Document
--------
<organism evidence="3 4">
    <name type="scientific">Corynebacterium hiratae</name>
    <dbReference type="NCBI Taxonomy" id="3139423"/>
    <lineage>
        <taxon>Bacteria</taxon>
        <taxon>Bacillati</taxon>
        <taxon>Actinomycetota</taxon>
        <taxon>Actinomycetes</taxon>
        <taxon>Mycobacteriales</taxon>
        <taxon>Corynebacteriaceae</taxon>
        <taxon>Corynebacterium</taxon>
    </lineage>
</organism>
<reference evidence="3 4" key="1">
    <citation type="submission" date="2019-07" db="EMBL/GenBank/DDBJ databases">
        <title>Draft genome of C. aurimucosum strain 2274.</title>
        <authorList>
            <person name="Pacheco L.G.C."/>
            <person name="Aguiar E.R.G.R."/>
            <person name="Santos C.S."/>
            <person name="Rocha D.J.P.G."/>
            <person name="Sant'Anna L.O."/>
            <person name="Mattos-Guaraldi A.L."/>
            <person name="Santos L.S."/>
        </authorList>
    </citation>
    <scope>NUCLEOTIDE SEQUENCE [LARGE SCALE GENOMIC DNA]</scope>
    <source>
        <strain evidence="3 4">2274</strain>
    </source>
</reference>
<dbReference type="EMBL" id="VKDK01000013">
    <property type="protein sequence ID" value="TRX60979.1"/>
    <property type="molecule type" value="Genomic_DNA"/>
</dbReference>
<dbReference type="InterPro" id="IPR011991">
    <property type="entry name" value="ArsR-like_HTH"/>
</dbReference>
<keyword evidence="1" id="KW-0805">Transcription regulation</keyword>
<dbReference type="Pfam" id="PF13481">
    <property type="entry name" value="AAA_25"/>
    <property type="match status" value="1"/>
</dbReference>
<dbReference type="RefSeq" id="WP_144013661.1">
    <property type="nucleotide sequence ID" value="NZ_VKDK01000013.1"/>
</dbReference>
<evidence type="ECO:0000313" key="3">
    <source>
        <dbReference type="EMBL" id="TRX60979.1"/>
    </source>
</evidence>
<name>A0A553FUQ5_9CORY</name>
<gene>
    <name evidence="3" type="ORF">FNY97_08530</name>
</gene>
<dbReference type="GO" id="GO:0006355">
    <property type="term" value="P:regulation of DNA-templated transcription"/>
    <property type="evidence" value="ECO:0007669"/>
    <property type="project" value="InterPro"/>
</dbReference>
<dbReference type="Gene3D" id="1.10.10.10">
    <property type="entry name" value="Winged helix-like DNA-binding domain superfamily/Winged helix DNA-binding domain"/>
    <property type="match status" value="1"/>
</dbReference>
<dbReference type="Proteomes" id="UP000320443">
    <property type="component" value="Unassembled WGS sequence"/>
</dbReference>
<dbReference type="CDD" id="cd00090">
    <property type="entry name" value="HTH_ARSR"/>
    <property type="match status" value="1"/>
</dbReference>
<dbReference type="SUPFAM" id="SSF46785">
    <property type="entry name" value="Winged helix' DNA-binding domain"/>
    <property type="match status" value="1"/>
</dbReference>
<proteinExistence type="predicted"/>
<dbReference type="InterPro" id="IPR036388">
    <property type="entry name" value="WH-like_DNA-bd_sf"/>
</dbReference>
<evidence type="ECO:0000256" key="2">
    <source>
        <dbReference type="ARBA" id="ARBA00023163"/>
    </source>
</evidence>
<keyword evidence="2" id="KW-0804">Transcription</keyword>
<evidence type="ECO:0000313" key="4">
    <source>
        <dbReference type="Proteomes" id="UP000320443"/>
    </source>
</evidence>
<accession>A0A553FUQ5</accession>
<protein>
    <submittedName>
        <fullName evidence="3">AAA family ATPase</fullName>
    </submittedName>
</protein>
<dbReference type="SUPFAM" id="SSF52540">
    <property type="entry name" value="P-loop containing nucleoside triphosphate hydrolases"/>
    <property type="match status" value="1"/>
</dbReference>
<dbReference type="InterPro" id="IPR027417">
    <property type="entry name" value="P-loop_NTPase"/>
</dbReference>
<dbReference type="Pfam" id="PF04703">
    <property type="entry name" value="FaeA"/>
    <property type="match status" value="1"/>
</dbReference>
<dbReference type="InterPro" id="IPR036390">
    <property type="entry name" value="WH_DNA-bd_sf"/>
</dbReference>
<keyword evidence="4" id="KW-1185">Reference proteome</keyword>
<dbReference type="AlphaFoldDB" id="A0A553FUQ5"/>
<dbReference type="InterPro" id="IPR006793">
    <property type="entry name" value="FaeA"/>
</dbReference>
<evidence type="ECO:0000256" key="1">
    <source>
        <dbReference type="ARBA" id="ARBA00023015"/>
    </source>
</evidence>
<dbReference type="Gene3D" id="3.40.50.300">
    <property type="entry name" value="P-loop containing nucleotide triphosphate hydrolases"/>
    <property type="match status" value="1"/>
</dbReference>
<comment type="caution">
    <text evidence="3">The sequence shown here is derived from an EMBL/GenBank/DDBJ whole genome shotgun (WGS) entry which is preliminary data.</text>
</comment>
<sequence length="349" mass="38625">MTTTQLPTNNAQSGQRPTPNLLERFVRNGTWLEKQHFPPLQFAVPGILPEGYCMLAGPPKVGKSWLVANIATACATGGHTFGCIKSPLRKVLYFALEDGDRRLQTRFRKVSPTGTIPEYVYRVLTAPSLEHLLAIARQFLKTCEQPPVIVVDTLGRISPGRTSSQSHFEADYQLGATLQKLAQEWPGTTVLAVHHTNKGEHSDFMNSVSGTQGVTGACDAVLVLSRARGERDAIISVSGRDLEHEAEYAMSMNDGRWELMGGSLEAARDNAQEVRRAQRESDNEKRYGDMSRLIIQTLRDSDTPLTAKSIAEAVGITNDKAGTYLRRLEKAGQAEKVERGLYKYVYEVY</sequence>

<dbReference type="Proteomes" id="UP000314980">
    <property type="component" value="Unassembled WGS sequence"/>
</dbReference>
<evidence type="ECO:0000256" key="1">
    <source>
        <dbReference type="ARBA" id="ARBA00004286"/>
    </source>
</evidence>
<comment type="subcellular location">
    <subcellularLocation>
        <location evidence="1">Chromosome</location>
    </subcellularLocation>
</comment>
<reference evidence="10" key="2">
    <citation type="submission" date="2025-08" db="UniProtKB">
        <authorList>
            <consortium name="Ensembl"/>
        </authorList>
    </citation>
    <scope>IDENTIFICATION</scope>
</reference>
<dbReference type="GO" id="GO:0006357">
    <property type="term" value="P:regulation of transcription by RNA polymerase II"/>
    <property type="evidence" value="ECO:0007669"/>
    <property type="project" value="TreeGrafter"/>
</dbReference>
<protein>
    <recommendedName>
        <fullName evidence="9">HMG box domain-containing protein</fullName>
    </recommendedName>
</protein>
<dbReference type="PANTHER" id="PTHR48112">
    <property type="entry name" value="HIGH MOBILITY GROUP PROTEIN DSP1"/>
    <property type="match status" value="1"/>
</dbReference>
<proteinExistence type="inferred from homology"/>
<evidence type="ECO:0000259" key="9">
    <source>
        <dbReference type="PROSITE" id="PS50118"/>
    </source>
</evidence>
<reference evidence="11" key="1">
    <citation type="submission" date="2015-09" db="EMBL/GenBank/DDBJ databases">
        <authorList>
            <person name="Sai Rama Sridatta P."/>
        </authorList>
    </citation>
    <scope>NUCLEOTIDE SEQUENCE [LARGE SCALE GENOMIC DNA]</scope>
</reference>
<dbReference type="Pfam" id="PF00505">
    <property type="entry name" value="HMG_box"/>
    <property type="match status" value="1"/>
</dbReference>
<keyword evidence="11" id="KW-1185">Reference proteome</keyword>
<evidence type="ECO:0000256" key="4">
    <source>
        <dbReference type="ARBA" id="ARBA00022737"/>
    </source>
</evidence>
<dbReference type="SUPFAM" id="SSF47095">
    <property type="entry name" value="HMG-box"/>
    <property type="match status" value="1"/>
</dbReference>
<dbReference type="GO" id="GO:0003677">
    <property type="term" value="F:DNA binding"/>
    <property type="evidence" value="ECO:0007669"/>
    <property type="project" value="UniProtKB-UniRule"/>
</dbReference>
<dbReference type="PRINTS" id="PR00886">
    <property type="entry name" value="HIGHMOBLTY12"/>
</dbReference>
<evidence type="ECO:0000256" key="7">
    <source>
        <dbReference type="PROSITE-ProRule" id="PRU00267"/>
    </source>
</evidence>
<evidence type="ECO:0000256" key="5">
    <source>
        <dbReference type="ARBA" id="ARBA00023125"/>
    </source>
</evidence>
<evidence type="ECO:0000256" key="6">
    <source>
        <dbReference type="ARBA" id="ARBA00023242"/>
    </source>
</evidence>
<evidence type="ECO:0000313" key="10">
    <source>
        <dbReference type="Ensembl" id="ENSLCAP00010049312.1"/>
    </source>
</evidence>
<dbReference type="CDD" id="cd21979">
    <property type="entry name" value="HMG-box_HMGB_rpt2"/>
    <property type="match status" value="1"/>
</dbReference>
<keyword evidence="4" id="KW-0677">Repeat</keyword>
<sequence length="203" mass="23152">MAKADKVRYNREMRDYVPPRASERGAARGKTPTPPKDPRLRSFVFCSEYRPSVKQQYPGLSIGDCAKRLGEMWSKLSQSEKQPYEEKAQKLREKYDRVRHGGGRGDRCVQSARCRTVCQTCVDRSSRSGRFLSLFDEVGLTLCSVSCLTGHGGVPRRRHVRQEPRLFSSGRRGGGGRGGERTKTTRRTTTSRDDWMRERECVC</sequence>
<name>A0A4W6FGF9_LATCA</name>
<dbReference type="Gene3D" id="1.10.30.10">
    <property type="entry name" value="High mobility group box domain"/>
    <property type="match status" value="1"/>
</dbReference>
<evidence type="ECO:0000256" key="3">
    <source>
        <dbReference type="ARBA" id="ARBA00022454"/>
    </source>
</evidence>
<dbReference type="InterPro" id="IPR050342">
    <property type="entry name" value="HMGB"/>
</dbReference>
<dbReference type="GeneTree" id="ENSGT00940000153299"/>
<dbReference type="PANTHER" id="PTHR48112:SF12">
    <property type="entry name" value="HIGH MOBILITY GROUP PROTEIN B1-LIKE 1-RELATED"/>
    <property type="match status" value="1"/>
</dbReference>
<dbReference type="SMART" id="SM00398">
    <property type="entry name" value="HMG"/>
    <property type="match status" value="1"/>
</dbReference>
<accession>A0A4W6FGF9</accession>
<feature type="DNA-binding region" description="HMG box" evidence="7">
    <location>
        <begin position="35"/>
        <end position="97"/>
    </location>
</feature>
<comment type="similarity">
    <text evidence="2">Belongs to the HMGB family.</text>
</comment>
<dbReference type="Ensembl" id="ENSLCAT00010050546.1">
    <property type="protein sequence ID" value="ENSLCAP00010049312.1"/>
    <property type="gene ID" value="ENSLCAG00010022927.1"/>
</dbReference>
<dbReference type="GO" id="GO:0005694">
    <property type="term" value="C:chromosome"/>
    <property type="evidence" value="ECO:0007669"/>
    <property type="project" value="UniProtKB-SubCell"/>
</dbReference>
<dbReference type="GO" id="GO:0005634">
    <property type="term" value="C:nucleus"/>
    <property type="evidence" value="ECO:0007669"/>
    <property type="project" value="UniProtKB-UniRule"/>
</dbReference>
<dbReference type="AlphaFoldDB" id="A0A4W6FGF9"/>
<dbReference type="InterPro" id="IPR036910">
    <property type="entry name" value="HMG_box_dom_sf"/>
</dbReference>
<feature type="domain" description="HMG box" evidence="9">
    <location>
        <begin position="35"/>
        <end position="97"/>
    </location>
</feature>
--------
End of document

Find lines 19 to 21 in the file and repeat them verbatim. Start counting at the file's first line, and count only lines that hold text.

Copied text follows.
            <person name="Aguiar E.R.G.R."/>
            <person name="Santos C.S."/>
            <person name="Rocha D.J.P.G."/>